Sorry, this wasn't meant to be a rant but rather an impassioned defense of the benefits of simulation of anything that might impact on our everyday lives.

I don't see the value of SETI, make no mistake. Simulation is not bad per se, I can fully appreciate the value of training simulators. However, this is not about training.

It seems to me that a simulation only serves to illustrate how certain preconditions affect the whole picture. Showing that the climate will get hotter doesn't seem like a great achievement to me. It's been said and done.

Quote:
And the result of all this will be, we hope, the world's best guess at a probabilistic climate forecast for 2050.

Quantifying exactly how it might become doesn't seem too valuable. We know the climate is worsening. We don't need a simulation to tell us that.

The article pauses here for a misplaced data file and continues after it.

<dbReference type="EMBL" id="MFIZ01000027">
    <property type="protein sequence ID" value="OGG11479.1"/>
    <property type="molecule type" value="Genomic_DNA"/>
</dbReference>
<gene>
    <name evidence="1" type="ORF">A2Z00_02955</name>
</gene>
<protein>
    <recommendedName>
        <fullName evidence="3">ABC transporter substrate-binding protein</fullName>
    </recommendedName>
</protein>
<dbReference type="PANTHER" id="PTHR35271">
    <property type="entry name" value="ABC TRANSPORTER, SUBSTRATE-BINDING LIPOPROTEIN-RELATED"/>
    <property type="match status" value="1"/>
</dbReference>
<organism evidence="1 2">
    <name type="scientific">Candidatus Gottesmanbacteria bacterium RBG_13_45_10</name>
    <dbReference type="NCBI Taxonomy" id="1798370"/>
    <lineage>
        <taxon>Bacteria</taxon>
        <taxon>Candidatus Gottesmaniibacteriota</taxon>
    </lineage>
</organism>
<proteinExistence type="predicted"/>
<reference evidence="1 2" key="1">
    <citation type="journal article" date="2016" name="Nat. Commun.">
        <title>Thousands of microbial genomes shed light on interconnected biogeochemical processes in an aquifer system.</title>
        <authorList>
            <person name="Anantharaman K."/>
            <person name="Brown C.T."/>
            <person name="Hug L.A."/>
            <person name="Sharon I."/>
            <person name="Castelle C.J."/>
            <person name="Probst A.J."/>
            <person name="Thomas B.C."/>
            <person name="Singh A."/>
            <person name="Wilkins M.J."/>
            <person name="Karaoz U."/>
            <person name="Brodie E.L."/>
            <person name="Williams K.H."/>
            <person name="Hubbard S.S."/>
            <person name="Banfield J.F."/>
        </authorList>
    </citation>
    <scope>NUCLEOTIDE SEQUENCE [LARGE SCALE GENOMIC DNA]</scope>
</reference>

Paul D. Buck
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RE: We know the climate is

Message 14927 in response to message 14926

Quote:
We know the climate is worsening. We don't need a simulation to tell us that.


Actually, we don't. Not really. One of the problems with weather is that we do not know that much about the WHY. We can look at things in the fossil record, tree rings and so forth, but is the warming trend because of humans? Or is it just a variation because it is a variation.

We cannot answer this question cleanly becasue we have no weather simulation that makes sense. This is one of the reasons that the 5 day forecasts are so poor. We just cannot run the models that far out and get answers that work. Is it because the model is poor, or because we don't use a fine enough granualrity, or something else...

That is why we need to do simulations. Which ones work, and which ones don't maybe we can, by looking at them, tell why. So, we have 3 projects doing simulations and two looking at real measurement data. And I personally find both of them interesting.